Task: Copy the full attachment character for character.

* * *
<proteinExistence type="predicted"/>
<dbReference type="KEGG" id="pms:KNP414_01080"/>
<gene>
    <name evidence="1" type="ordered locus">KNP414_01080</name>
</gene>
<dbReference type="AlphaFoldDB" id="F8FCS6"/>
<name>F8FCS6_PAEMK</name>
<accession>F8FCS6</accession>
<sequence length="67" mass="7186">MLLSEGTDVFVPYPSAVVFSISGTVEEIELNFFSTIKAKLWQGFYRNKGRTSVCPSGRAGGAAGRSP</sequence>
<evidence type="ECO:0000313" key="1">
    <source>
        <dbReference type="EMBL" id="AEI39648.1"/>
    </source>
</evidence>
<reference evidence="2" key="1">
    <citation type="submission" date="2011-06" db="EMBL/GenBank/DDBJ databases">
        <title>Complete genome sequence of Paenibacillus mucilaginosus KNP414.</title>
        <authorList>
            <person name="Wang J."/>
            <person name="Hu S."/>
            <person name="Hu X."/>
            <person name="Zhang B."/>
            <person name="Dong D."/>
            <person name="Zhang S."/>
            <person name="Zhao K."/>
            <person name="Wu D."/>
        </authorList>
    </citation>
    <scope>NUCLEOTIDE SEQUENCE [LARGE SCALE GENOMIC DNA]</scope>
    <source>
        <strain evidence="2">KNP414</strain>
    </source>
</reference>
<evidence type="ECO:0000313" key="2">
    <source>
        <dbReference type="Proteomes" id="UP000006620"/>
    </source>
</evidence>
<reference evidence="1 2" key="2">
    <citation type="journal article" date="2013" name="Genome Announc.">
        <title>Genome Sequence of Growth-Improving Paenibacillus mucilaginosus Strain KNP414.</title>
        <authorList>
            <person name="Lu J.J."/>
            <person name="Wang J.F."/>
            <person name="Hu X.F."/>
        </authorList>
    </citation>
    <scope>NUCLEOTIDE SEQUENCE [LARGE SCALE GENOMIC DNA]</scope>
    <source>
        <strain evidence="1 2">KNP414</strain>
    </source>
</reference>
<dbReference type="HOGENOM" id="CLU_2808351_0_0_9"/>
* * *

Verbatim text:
<proteinExistence type="predicted"/>
<dbReference type="KEGG" id="pms:KNP414_01080"/>
<gene>
    <name evidence="1" type="ordered locus">KNP414_01080</name>
</gene>
<dbReference type="AlphaFoldDB" id="F8FCS6"/>
<name>F8FCS6_PAEMK</name>
<accession>F8FCS6</accession>
<sequence length="67" mass="7186">MLLSEGTDVFVPYPSAVVFSISGTVEEIELNFFSTIKAKLWQGFYRNKGRTSVCPSGRAGGAAGRSP</sequence>
<evidence type="ECO:0000313" key="1">
    <source>
        <dbReference type="EMBL" id="AEI39648.1"/>
    </source>
</evidence>
<reference evidence="2" key="1">
    <citation type="submission" date="2011-06" db="EMBL/GenBank/DDBJ databases">
        <title>Complete genome sequence of Paenibacillus mucilaginosus KNP414.</title>
        <authorList>
            <person name="Wang J."/>
            <person name="Hu S."/>
            <person name="Hu X."/>
            <person name="Zhang B."/>
            <person name="Dong D."/>
            <person name="Zhang S."/>
            <person name="Zhao K."/>
            <person name="Wu D."/>
        </authorList>
    </citation>
    <scope>NUCLEOTIDE SEQUENCE [LARGE SCALE GENOMIC DNA]</scope>
    <source>
        <strain evidence="2">KNP414</strain>
    </source>
</reference>
<evidence type="ECO:0000313" key="2">
    <source>
        <dbReference type="Proteomes" id="UP000006620"/>
    </source>
</evidence>
<reference evidence="1 2" key="2">
    <citation type="journal article" date="2013" name="Genome Announc.">
        <title>Genome Sequence of Growth-Improving Paenibacillus mucilaginosus Strain KNP414.</title>
        <authorList>
            <person name="Lu J.J."/>
            <person name="Wang J.F."/>
            <person name="Hu X.F."/>
        </authorList>
    </citation>
    <scope>NUCLEOTIDE SEQUENCE [LARGE SCALE GENOMIC DNA]</scope>
    <source>
        <strain evidence="1 2">KNP414</strain>
    </source>
</reference>
<dbReference type="HOGENOM" id="CLU_2808351_0_0_9"/>